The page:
"He's telling the people of the region, 'I am the only one who can stand up to your enemies.' "

The 13 members of OPEC produced about 23.5 million barrels a day in the first half of this year. Under Iraqi pressure, they promised at last week's meeting to limit production to 22.5 million in an attempt to eliminate a worldwide glut and bolster prices.

In the short term, OPEC is not able to dictate the world price by itself because nonmembers are producing about the same amount, according to economists at a major oil company.

In the longer term, however, only the OPEC countries around the Persian Gulf have a deep enough reserve base to control the market.

Despite the immediate surge of oil prices on the spot and futures markets yesterday, the short-term implications of Saddam's bold move are uncertain.

Senior U.S. officials said yesterday that abundant stocks of crude oil in storage should prevent major supply disruptions or price increases so great as to undermine the world economy, although there were fears inflation could be fueled in the United States, leading to a recession.

The ability to dictate the crude oil output of a rival power gives Saddam unprecedented leverage within OPEC.

But he will apparently not be able to seize Kuwait's estimated $100 billion in international assets, which would make a him a virtual one-man superpower, able to buy arms at will and influence economic decisions throughout the industrialized world.

Analysts agreed that it would be physically and politically difficult for the United States to impose a blockade or boycott on Iraqi or Kuwaiti oil.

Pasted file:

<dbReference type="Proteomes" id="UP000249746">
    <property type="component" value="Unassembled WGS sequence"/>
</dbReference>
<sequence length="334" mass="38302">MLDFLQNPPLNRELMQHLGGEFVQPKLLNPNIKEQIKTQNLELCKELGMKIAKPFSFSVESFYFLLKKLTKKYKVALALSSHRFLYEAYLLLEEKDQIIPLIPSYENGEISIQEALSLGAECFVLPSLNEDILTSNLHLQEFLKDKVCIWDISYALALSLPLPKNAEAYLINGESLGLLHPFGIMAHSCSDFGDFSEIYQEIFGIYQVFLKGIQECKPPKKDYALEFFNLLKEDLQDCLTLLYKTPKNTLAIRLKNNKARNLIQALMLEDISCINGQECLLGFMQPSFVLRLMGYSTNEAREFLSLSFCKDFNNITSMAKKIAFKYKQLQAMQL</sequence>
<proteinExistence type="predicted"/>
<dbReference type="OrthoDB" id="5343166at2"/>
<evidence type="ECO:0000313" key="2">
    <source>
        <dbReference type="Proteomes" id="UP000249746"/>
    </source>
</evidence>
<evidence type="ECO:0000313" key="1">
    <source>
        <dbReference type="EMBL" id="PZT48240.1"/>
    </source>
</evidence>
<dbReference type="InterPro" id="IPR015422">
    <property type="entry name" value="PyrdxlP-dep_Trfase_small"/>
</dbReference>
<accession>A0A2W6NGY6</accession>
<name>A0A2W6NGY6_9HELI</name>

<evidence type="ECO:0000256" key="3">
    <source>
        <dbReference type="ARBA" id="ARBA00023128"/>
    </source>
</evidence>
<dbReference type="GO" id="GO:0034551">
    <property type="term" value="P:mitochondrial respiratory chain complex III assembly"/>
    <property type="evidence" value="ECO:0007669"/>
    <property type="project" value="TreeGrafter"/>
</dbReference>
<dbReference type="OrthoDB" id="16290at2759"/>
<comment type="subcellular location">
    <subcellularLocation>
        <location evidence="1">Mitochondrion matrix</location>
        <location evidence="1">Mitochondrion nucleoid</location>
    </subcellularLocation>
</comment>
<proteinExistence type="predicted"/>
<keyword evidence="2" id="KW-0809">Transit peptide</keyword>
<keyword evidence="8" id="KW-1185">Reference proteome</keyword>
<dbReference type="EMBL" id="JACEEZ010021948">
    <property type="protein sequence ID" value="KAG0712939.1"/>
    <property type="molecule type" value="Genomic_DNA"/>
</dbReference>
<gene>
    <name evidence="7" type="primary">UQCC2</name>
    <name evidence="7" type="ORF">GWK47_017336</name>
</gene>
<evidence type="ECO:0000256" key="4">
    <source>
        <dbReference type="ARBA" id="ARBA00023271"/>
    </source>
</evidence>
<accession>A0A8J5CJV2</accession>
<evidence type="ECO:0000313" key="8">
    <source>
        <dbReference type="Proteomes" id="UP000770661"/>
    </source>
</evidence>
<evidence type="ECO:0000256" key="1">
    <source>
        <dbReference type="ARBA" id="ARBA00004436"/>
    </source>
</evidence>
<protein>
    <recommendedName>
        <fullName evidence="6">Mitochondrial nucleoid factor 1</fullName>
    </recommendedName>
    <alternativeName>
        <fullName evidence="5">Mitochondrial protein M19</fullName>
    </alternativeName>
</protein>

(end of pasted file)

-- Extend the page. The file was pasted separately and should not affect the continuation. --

Kuwait's oil could be blockaded only at the risk of conflict with other Persian Gulf countries, including Iran.

Iraq's oil is exported mostly by pipeline through Turkey and Saudi Arabia. Those countries, as well as consuming nations such as Japan, would have to cooperate to stop the flow, however, analysts said.

Once oil reaches the open sea it is virtually impossible to control because traders can move it around at will in a global market.

"If we don't buy it, the Japanese will buy it and we'll buy some other oil that would have gone to Japan," a spokesman for the American Petroleum Institute said.

Saddam has chafed for years over an OPEC system that allowed small, sparsely populated countries such as Kuwait and the United Arab Emirates to ignore their production quotas with impunity and help keep oil prices low when his big, ambitious and war-ravaged country was starved for revenue.

Now, analysts agreed, he has the power to enforce the production discipline that members promised at his behest last week to accept.

Iraq and Kuwait produce one-fifth of the total oil produced by the Organization of Petroleum Exporting Countries (OPEC), and their oil accounts for an estimated 5 percent of daily U.S. consumption.

Iraq's daily OPEC production quota is 3.14 million barrels, equal to Iran's quota and second only to Saudi Arabia's quota of 5.4 milion barrels.

Kuwait's daily quota is 1.5 million barrels out of an estimated production capacity of 2.2 million to 2.5 million barrels.

The United States buys about 200,000 barrels of oil daily from Kuwait and 500,000-600,000 barrels from Iraq.